Book Review: Unwind with “The Best Kind of People” by Zoe Whittall
I love to read – mysteries, dramas, romances, historical fiction, classics… Whatever. Anything and everything. Big surprise, right? I’m a writer who loves to read – such a rarity.
But I’m busy! Just like you. And, at the end of some days, I’m just so, so tired! And, on those days, I usually don’t have the energy to pick up a book that’s going to make me think. On those days, I don’t care if it’s a book that is critically-acclaimed or makes me interesting at dinner parties... I want an escape. Don’t get me wrong, I love those books too and those books have their place in my life. And, for some, those might be the calming kinds of books. But, for me, sometimes I just want a book that’s going to keep me turning the pages, chapter after chapter.
All us bookworms know that a good book can wrench at your soul and tug at all your emotions, and make you stay up way past your bedtime. And, because of this, a good book can make you feel a little extra tired. But, it can also make you feel light and refreshed at the same time. Why? Because reading is a bit like meditation. When you’re in the middle of a good book, you’re completely distracted from your own issues, concerns, and responsibilities. You’re not thinking about that deadline you have on Monday or that presentation you’ve been stressing about. You’re not thinking about that friend who loves to be dramatic or that disagreement you just had with your boss. Between the pages of a good book is a kind of sanctuary from each of life’s common stresses. When I'm tired and stressed, I want my book to give me the same kind of mental escape from reality that comes with a good Netflix binge.
The Best Kind of People by Zoe Whittall is one of those books.
It’s so well-written and easy-to-read. It's a story about a town divided when George Woodbury, a well-liked teacher at a prestigious prep school, is arrested for sexual impropriety with a student. He’s known to be an upstanding citizen, a loving husband and father, and, generally, a good man. But the story is not a who-done-it. The story is about his family – the mild-mannered wife, the over-achieving daughter, and the son who escaped high school to the big city. Whittall reminds us of the narratives of the innocent bystanders who are, by association with the accused, put on social trial and ostracized by people who were once friends, colleagues, and neighbours.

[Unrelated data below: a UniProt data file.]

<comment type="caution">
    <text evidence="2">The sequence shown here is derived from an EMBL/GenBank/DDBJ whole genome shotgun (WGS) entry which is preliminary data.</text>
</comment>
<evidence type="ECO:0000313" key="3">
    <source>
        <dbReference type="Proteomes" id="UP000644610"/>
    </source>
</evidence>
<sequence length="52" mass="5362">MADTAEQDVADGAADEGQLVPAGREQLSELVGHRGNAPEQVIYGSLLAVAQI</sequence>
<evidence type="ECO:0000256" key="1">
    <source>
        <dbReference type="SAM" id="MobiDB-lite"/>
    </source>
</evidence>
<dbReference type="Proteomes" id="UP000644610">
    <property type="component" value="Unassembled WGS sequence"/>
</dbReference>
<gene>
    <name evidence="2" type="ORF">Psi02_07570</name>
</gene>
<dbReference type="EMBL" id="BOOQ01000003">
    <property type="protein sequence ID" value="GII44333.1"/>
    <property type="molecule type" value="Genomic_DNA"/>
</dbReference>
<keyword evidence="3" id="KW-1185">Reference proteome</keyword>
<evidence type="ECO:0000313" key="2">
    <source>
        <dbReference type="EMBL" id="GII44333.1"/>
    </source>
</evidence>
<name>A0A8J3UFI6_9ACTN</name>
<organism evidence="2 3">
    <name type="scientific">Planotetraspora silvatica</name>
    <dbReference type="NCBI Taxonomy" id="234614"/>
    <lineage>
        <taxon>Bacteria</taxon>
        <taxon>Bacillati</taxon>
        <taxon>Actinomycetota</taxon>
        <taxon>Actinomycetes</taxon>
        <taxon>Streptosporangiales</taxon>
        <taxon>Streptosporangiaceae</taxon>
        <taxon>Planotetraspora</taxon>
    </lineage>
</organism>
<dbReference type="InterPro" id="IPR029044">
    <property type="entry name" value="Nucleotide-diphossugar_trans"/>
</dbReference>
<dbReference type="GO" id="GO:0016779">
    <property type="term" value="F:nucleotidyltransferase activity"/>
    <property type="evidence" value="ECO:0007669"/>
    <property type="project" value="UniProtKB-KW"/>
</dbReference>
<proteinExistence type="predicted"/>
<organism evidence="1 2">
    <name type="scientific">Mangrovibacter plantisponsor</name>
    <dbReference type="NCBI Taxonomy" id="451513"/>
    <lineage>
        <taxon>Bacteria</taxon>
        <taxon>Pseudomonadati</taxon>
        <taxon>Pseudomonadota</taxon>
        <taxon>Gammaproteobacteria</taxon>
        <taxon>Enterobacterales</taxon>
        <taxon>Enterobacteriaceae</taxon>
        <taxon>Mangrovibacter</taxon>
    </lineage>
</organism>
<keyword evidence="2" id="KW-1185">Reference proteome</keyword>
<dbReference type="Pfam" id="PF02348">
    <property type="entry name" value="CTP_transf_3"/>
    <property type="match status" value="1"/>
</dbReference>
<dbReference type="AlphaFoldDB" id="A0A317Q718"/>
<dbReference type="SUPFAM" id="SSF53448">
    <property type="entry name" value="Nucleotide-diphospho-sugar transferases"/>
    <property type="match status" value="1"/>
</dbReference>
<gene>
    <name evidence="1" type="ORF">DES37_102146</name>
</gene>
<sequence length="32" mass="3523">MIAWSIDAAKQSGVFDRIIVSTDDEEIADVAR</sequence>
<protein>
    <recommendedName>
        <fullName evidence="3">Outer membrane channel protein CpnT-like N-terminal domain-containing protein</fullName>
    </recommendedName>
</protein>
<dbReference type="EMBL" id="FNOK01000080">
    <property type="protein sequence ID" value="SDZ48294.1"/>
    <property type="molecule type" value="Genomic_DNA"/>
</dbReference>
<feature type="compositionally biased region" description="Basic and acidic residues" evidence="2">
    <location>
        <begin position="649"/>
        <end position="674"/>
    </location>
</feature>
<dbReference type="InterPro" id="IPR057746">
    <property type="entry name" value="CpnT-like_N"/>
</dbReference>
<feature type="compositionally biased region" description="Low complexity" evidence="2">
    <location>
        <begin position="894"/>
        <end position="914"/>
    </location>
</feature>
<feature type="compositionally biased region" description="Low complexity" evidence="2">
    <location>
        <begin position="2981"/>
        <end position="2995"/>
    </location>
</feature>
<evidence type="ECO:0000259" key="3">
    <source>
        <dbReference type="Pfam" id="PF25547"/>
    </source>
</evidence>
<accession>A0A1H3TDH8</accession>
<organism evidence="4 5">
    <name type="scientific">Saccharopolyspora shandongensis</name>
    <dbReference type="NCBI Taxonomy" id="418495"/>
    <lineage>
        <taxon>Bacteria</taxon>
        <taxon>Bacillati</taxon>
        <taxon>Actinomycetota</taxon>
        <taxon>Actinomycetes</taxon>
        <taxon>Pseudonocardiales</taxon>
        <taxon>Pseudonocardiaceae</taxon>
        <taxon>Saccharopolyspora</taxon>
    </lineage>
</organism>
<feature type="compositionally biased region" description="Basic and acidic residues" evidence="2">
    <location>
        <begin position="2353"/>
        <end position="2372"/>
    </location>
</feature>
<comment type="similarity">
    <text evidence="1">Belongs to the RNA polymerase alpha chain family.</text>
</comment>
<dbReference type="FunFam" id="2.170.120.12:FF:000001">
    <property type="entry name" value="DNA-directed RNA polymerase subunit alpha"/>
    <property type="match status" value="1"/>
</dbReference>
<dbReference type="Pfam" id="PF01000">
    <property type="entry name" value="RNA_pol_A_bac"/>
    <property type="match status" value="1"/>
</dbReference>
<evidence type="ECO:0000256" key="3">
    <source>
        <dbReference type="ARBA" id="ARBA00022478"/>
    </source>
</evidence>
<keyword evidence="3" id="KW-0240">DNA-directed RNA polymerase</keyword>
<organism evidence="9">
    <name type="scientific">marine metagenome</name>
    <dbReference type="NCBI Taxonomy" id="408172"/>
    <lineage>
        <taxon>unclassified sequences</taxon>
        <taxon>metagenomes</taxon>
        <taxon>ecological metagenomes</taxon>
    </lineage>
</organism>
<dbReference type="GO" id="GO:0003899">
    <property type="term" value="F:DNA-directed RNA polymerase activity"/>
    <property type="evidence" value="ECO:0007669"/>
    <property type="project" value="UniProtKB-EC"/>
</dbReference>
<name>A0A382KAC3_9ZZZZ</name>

But it's a page-turner. It isn’t because you have to find out what happens or who did it. It’s because of how real she makes the story feel. There were times, late at night, where I forgot that this wasn’t a book inspired by a true event. I forgot that this didn't actually happen and these characters aren't actually living, breathing people. The story felt real and the characters felt authentic. I couldn’t stop caring about what was going on in their minds and what they were going through. I felt connected to them.
After I read the book, I spoke with a friend who was thinking of reading this book for their book club. I strongly recommended it but was told that some members of the group felt less interested after reading Amazon reviews. Completely at a loss as to what could have been said, I went online. Like there is for every book, there are good reviews and there are bad reviews, and there are some mediocre reviews. However, the book still has a 4/5-star rating and was a "Heather’s Pick" in Chapters so I don’t know why people would have been concerned. It's clearly still a well-liked book.
One Amazon review stuck in my mind. It expanded on an idea that a few other reviews touched on as well. The reviewer felt that the book was unfinished. That it didn’t culminate well. I guess they felt that there was no final surge of emotion, things didn’t get resolved, and there were no obvious lessons learned, like some might expect as they get involved in the story. I mean, I can kind of understand where they’re coming from but, to me, it’s not a bad thing. I get why someone who hasn’t read the book would find this a bit of a turn-off. When you sit down to a book, you expect the ending to be everything you hope for – happy, sad, angry… Whatever it may be… But you expect some sort of impactful ending. And it’s true that The Best Kind of People doesn’t really have that. At least, I didn’t find that it did. But that’s one of the things I liked most about it. It feels real. Life doesn’t work with properly culminated endings. Happy, sad, or shitty events don’t always give a clear lesson. Sometimes they do. But not always. Sometimes, what you’re looking for is just the story. Sometimes it's just about going along for the ride. This book is filled with emotional insight and unique narratives. It’s a story that we can identify as a real possibility in our own culture, and we know that it would top the headlines. And we know that the story of the accused’s family's struggles would likely not make it into the headlines. We wouldn't think of the family as victims as well. There's a good chance their struggles wouldn't even cross our minds. Who knows? That's what makes this book so enjoyable – it’s a story of compassion and empathy, with characters who could easily be someone in our lives. It's a good remind
It’s a good read. If you’re looking to switch off Netflix or CraveTV and get into a book before bed, I recommend this one. Zoe Whittall sucks you right into this story.